Elected to Division Two 1900. Failed re-election 1904.
Elected to Division Two 1905. Relegated to the Conference 2011.
1890 s u G
1900-1905 o s
1905-1906 a o u
1906-1908 o r s u F
1913-1914 u y
1914-1915 s u
1920-1923 u C
1923-1924 alt s
1929-1930 s u
1933-1934 s u
1934-1937 c e k m C
March 1947-1948 u B
1956-1959 p u E
January 1958 A C E
1961-1962 u E
1962-1963 d E
1964-1965 e u E
1965-1966 u E
1966-1967 C E
1971-1972 f C
1972-1973 f p
1976-1977 p w
1978-1979 (1) w u y
1978-1979 (2) u y
1979-1980 h w
1980-March 1982 w D
April 1982 s
1987-1989 j C
1989-1990 n t z D
1990-1991 n t
1992-1993 l t D
1994-1995 l t D
1995-1996 l D
1996-1998 l s
1999-2001 l s
2001-2002 l t
2002-2004 l t
2007-2009 a v
Formed 1883 as Heaton Norris Rovers by members of the Wycliffe Congregational Church, the club became simply Heaton Norris FC in 1888 before taking the name Stockport County in 1890 when the town became an independent county borough. The first known photograph shows the team wearing striped shirts at least two sizes too small - presumably they had shrunk at the laundry! This was also the year that the club turned professional. The area was the regional centre for the manufacture of headgear, an important industry at a time when every man and woman in the country owned at least one hat. Inevitably, the club became known as “The Hatters,” a nickname they share with Luton Town.
Although some sources suggest Stockport wore blue and white during their early career, the club historian, Marcus Heap tells us he has found no contemporary reference to these colours and what evidence there is suggests they wore red and white.
After a spell in the Football Combination, County joined the Lancashire League, finishing as champions in 1900 after which they were elected to Division Two along with Blackpool. One of the clubs they replaced was Luton, who did not seek re-election.
County's early career in the Football League was a disaster. After seeking re-election four times in succession, they lost their place to Doncaster Rovers in 1904 and joined the Midland League and the Lancashire Combination in the belief that competing in two leagues would increase their chances of returning to the Football league. They won the Lancashire Combination and applied to rejoin the Football League but were initially unsuccessful. It was then decided to expand the League, creating four vacancies in the Second Division. On a second ballot, Stockport were successful while Doncaster lost their place.
The club struggled but only faced re-election again in 1913. In 1914 David Ashworth was appointed as manager: he had previously been in charge of Oldham Athletic and he made sure that County played in the same broad blue and white stripes. Ashworth left to manage Liverpool in 1920 but curiously, Stockport continued to play in the same shirts as Oldham after he left: both clubs adopted very distinctive shirts with a single broad blue stripe at the same time. A further oddity is that in the 1923-24 season, some shirts had the colours reversed, with both sets appearing in the same match.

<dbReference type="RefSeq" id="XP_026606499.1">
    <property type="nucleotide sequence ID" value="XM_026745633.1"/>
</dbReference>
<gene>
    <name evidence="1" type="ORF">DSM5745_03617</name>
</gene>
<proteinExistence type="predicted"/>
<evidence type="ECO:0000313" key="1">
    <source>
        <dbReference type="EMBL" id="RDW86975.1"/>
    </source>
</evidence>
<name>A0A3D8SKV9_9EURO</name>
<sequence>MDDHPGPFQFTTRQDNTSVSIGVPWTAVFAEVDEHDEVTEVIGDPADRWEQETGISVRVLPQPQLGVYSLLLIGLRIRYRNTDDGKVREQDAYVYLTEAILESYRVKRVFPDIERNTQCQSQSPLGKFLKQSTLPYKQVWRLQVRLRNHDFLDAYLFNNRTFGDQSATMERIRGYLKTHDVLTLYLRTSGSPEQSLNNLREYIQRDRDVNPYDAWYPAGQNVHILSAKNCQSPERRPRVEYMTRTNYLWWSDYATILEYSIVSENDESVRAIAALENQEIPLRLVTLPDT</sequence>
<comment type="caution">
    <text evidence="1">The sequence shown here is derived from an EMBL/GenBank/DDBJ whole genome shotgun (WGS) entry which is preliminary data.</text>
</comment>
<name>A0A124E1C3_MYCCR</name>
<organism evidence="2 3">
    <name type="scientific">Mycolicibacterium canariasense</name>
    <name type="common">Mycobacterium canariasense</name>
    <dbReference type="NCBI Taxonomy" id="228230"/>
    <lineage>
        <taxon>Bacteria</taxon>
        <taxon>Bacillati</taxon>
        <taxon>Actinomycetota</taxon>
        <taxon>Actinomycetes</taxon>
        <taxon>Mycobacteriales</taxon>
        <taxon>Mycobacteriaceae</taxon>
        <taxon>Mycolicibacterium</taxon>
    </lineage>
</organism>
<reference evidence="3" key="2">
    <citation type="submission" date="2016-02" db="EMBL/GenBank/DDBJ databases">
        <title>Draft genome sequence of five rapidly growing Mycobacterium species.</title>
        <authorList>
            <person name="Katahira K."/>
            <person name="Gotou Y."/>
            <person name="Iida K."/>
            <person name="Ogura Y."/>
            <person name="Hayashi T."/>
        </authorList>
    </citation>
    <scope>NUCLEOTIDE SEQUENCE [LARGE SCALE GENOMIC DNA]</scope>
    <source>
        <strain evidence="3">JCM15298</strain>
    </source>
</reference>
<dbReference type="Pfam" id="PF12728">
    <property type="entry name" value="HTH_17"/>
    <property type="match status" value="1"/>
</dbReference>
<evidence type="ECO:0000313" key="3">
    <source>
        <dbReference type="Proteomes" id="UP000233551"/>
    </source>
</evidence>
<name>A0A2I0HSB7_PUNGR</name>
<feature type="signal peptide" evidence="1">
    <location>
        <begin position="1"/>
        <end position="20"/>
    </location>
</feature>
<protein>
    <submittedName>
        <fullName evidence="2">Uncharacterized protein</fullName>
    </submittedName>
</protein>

In 1921 County were relegated to the new northern section of the Third Division but they returned a year later, winning the championship by six points. In 1926 The Hatters were relegated and were stuck in Division Three (North) until 1937 when they returned briefly to Division Two.
A crest was worn in the 1924-25 season but HFK has not been able to establish the details.
During the 1930s the club adopted plain white shirts with black shorts but their fortunes did not improve. The crest, adopted in 1956, featured the central shield from the Stockport coat of arms.
The old gold and black kit worn at home in January 1958 is an anomaly. The team was drawn against Luton Town, then in the First Division, in the FA Cup Third Round. The rules of the competition at that time required both teams to change when colours clashed and County chose the famous old gold and black of Wolves. Stockport won 3-0 and continued to wear their new lucky strip throughout January, including in a home match against Halifax.
In 1959, Stockport were relegated after a single season in the new national Third Division. A colour version of the crest was introduced in 1966 and is particularly remembered for appearing on the white shirts with a single blue hoop worn in the last years of the decade. Promotion came in 1967 but in 1970 they were back in the Fourth Division.